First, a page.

Native American Mascots: Tribute or Mockery?

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Native American Mascots: Tribute or Mockery?

A growing controversy in recent years has arisen around the use and abuse of Native American team mascots. Many of the mascots that exist today are named after a number of things – animals, industries, and historical figures, some ethnically linked (Clegg). The Cleveland Indians, Atlanta Braves, Chicago Blackhawks, Kansas City Chiefs, North Dakota Fighting Sioux, and so forth -- these are just a few of the images and names popularly associated with Native Americans that are still used as mascots by professional sports teams, dozens of universities, and countless high schools. This practice, a troubling legacy of Native American and “Western”society relations, has sparked heated debates and intense protests that continue to escalate. Are these mascots showing tribute to the Native Americans or disrespect?

I understand that if someone is being offended then something needs to be resolved because nobody should feel that way. Since sports are so popular today and draw so much attention, I believe that Native Americans and other protesters use these sports venues as battlegrounds for their long, hard fight against racial discrimination. In some cases, Native Americans have won the battle and forced schools to either change their mascot or retire it completely. A March 4, 2002 article in Sports Illustrated entitled “Indian Wars”, states “since 1969, more than 600 schools and minor league pro teams have dropped nicknames deemed offensively by Native American groups (Price). So some schools have recognized the racism and taken the appropriate measures themselves and have changed their mascot. However, many schools have not and have been forced to make changes.  A state law imposed in May 2010 required Kewaunee High School in Wisconsin to retire their 70 year old “Indian” mascot (Keen), and the University of North Dakota is in the process of eliminating their “Fighting Sioux” due to the NCAA blacklisting the school until the name is changed (Johnson).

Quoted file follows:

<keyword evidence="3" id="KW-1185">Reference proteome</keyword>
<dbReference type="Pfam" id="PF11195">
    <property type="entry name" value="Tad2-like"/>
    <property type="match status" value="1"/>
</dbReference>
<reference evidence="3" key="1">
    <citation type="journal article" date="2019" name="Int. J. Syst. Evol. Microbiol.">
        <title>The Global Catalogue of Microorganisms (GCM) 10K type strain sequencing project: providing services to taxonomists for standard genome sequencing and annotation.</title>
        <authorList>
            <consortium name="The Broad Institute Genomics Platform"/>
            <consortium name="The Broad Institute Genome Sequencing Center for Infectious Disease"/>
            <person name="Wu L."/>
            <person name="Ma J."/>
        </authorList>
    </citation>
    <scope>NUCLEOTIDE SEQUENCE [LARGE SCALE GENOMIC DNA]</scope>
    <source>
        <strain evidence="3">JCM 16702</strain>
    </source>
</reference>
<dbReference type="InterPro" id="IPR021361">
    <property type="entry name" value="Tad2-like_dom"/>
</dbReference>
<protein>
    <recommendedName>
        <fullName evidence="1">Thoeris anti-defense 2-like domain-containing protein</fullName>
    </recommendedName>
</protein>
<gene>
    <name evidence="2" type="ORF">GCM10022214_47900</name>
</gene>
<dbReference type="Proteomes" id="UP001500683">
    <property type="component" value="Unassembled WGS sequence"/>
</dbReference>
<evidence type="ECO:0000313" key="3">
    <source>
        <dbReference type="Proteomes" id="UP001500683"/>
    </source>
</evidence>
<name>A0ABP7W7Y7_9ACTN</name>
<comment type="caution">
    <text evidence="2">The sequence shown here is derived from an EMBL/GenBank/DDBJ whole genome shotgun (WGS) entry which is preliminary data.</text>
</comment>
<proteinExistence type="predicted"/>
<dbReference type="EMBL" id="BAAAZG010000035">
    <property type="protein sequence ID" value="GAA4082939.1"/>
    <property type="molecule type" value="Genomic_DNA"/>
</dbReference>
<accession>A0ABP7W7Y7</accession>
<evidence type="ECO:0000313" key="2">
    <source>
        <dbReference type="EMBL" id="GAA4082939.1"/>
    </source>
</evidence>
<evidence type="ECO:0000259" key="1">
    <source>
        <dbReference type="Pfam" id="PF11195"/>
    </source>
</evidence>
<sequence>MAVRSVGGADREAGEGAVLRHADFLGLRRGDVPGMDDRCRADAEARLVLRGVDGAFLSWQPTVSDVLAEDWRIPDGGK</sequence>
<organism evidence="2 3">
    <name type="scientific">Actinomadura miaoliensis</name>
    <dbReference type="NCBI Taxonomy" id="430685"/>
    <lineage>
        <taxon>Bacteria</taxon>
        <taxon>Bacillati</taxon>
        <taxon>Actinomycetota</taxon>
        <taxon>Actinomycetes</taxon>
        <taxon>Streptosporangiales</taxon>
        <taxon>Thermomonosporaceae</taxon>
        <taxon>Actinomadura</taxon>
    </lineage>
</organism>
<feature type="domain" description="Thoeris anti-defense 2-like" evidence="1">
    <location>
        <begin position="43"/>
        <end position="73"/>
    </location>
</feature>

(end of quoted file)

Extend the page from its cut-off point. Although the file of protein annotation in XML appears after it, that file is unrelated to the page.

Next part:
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However, when a school wraps itself in tradition, it can be very emotional to change that tradition all of a sudden. In story after story, it is the alumni, not the students, who object most to changing a school’s nickname. Many former students see themselves as a Warrior,or a Chief and they do not want to lose that identity. They often say that changing the nickname is caving in. Additionally, sometimes schools retain Indian-related mascots because they feel these nicknames are actually respectful. To many, the Native American represents bravery, courage and fighting skills rather than anything derogatory. Others claim ...

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